The Dow Jones Industrial Average (INDEX: ^DJI) fell for a third straight day, giving a slight blemish to the rally that's gripped the broad market indexes since the start of the year. Driven by weak economic signals from both Europe and China, the Dow shed 0.6%, or 78.5 points. Both the S&P 500 and Nasdaq both ended in the red as well, dropping 0.7% and 0.4% respectively.
In Europe, the eurozone's Purchasing Managers Index dropped to its lowest point in the past three months, to 48.7. Any reading of this measurement under the level of 50 indicates an economic contraction, further supporting the notion that the eurozone is already in the midst of another recession, especially since its economy contracted 0.3% last quarter (an official recession requires two consecutive quarters of contraction). On a similar note, HSBC's Purchasing Managers Index for China also declined to its lowest point in four months, underscoring the notion that China's rate of growth is slowing. That's alarming, especially given the weak economic condition of the developed world's economies.
Around the markets
Further exacerbating concerns over the health of the global economy, shipping powerhouse FedEx (NYSE: FDX) fell 3.5% after releasing a relatively negative outlook for its earnings and reducing its forecast for economic activity. Given the fears of a softening economy, cyclical stocks took a beating during the trading session. Aluminum juggernaut Alcoa (NYSE: AA) got thrashed, declining 2.5%. Similarly, construction heavyweight Caterpillar (NYSE: CAT) dropped 2.4%. Both companies have been on a tear since the start of 2012, having risen 15.7% and 17.8%, respectively. Rounding out the Dow's worst performers today, oil mammoth Chevron (NYSE: CVX) fell 2.4%, with concerns surrounding its potential liabilities related to an oil spill off the coast of Brazil scaring investors away. The Brazilian regulator charged with assessing blame in the matter said the oil leak in question was indeed caused by "mistakes."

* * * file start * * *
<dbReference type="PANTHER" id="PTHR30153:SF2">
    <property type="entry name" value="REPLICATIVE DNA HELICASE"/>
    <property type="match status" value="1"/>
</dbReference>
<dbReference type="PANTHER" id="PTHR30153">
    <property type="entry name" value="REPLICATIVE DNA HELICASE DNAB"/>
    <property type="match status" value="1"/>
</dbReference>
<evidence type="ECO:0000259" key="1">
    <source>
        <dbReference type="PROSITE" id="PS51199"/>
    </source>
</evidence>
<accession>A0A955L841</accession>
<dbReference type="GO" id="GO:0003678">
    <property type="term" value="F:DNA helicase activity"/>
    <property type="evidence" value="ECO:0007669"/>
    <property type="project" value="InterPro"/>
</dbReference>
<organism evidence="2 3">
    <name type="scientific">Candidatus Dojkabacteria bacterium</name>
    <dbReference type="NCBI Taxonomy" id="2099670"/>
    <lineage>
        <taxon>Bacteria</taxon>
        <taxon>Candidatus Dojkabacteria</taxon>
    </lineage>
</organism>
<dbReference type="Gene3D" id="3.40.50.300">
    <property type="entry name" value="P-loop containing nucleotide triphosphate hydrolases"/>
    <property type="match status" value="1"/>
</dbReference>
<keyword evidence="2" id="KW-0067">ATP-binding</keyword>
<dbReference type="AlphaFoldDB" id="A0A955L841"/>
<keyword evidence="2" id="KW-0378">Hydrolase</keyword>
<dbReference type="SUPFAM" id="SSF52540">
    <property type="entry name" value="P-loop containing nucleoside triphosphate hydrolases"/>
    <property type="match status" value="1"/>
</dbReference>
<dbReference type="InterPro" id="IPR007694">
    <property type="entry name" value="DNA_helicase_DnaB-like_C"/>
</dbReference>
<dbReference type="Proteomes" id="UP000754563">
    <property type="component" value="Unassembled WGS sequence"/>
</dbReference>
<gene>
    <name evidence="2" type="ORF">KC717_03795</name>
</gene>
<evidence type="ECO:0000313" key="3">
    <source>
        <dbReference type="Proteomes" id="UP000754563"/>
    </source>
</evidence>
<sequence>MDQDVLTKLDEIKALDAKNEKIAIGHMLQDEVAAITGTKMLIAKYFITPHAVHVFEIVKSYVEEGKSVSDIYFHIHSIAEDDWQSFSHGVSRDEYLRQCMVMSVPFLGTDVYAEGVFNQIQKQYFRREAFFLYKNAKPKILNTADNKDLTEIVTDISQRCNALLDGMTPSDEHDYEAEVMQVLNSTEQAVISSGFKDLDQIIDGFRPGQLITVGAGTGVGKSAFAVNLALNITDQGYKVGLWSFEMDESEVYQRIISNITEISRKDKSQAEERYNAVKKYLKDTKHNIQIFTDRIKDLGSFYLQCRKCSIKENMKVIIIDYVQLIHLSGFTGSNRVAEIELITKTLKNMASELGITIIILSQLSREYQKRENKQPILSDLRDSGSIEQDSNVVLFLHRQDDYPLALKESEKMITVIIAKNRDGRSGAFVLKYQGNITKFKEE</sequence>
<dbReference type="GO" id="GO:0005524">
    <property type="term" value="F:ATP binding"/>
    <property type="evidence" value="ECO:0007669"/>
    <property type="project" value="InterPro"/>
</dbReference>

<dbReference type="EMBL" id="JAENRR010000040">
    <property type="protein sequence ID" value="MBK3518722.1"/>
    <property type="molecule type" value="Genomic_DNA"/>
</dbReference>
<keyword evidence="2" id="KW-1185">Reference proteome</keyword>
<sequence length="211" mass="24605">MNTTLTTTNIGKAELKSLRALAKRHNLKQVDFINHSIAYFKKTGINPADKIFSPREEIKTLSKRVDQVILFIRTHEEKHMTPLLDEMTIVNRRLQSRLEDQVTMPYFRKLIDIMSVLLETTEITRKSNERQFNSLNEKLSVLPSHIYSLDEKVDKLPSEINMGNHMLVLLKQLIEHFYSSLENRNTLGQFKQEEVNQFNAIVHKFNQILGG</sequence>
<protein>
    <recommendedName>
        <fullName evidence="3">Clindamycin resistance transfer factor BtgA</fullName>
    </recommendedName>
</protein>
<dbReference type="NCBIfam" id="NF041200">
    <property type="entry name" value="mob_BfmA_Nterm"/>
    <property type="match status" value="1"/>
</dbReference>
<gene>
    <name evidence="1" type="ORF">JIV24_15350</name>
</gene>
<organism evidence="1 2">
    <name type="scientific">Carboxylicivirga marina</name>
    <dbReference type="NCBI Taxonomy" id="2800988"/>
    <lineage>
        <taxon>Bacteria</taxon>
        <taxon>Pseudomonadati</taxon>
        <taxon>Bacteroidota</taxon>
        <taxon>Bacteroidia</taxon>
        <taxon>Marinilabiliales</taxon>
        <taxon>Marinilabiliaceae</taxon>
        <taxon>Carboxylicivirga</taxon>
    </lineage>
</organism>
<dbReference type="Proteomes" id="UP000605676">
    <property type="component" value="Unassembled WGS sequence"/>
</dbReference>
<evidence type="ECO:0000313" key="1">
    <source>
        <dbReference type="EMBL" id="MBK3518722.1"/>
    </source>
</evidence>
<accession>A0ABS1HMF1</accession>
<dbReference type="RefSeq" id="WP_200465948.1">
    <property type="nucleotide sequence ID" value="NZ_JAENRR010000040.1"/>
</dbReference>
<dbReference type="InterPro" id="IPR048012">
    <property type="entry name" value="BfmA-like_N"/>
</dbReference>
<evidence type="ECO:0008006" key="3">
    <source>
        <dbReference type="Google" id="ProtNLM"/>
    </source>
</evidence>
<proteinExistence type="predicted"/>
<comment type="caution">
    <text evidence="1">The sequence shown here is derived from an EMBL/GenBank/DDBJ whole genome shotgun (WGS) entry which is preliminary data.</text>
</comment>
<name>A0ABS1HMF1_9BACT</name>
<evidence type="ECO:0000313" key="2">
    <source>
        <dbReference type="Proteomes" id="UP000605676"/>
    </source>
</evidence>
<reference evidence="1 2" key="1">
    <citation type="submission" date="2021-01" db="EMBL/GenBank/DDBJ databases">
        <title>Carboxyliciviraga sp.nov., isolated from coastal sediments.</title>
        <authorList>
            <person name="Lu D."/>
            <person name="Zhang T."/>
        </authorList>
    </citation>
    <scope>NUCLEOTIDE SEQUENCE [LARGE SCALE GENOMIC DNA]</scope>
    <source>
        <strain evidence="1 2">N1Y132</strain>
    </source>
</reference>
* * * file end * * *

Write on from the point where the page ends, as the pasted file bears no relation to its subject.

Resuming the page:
What it all means
No investor likes to see the value of his holdings decrease. Especially on days when the market falls markedly, investors always need to step back and remember that investing for the long term is the best road to a happy retirement. However, if you can take these occasional lumps in stride and dismiss them as only temporary, investors will give themselves the best chance of succeeding when they need their nest eggs.
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Fool contributor Andrew Tonner holds no financial position in any of the companies mentioned in this article.Motley Fool newsletter serviceshave recommended buying shares of FedEx and Chevron. We Fools don't all hold the same opinions, but we all believe thatconsidering a diverse range of insightsmakes us better investors. Try any of our Foolish newsletter servicesfree for 30 days. The Motley Fool has adisclosure policy.
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